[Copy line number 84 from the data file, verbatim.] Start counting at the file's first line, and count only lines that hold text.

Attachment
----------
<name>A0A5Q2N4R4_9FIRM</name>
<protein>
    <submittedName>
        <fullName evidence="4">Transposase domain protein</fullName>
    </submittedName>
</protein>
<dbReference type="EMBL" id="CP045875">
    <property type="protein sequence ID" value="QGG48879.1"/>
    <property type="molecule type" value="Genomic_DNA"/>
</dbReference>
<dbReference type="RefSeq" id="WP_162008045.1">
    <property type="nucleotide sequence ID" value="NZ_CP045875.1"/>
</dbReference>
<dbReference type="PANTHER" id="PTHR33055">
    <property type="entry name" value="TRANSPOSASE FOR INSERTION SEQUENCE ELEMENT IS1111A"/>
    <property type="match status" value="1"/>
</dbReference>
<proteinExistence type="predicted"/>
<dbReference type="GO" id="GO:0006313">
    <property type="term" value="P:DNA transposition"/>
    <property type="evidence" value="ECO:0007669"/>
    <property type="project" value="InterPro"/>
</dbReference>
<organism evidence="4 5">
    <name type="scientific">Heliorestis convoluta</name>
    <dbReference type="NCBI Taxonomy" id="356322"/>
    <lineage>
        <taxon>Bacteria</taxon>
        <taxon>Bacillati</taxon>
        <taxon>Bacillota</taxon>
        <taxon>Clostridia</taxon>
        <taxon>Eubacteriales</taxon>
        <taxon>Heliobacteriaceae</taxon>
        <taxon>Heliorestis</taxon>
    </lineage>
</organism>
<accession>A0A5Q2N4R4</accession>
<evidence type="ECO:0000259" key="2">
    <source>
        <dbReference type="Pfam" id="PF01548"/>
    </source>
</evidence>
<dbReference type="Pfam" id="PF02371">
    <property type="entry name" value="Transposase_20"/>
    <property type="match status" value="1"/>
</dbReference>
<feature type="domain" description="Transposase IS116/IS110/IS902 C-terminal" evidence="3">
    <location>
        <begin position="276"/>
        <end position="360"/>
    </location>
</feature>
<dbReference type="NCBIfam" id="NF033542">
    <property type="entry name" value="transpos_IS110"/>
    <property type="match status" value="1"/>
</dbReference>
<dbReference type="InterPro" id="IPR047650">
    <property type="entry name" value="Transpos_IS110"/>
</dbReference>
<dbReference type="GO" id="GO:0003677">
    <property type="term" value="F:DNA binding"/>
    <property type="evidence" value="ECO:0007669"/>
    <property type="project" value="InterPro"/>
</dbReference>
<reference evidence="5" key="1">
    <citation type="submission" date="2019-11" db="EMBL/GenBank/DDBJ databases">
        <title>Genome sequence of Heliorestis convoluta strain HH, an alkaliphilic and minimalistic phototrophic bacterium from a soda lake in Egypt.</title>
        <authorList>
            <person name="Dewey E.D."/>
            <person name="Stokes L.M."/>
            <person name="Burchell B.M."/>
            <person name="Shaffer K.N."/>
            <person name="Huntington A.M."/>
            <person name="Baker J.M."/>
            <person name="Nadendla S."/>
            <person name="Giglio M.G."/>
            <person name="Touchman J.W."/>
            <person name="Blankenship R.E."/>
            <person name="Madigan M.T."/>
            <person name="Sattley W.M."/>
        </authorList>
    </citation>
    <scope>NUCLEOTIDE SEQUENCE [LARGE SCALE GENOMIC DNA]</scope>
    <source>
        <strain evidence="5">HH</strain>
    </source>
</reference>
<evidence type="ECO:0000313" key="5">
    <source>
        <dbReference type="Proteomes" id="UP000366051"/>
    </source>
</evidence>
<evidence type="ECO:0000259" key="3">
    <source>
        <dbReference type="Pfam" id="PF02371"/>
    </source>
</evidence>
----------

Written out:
    <source>